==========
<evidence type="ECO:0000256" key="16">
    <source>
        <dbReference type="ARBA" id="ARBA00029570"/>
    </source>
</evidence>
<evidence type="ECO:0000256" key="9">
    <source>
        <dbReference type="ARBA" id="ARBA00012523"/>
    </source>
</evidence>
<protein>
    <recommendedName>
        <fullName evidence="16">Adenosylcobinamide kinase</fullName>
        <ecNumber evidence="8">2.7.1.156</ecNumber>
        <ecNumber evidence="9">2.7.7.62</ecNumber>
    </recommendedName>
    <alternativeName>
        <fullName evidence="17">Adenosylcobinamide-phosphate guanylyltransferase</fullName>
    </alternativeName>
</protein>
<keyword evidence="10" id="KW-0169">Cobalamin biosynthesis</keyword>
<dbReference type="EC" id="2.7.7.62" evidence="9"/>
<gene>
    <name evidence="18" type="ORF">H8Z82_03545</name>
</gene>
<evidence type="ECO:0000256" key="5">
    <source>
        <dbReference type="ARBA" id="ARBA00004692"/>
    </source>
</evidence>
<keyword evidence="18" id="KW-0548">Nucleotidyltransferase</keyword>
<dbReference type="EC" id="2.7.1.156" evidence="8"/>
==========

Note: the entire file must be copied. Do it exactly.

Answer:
<evidence type="ECO:0000256" key="16">
    <source>
        <dbReference type="ARBA" id="ARBA00029570"/>
    </source>
</evidence>
<evidence type="ECO:0000256" key="9">
    <source>
        <dbReference type="ARBA" id="ARBA00012523"/>
    </source>
</evidence>
<protein>
    <recommendedName>
        <fullName evidence="16">Adenosylcobinamide kinase</fullName>
        <ecNumber evidence="8">2.7.1.156</ecNumber>
        <ecNumber evidence="9">2.7.7.62</ecNumber>
    </recommendedName>
    <alternativeName>
        <fullName evidence="17">Adenosylcobinamide-phosphate guanylyltransferase</fullName>
    </alternativeName>
</protein>
<keyword evidence="10" id="KW-0169">Cobalamin biosynthesis</keyword>
<dbReference type="EC" id="2.7.7.62" evidence="9"/>
<gene>
    <name evidence="18" type="ORF">H8Z82_03545</name>
</gene>
<evidence type="ECO:0000256" key="5">
    <source>
        <dbReference type="ARBA" id="ARBA00004692"/>
    </source>
</evidence>
<keyword evidence="18" id="KW-0548">Nucleotidyltransferase</keyword>
<dbReference type="EC" id="2.7.1.156" evidence="8"/>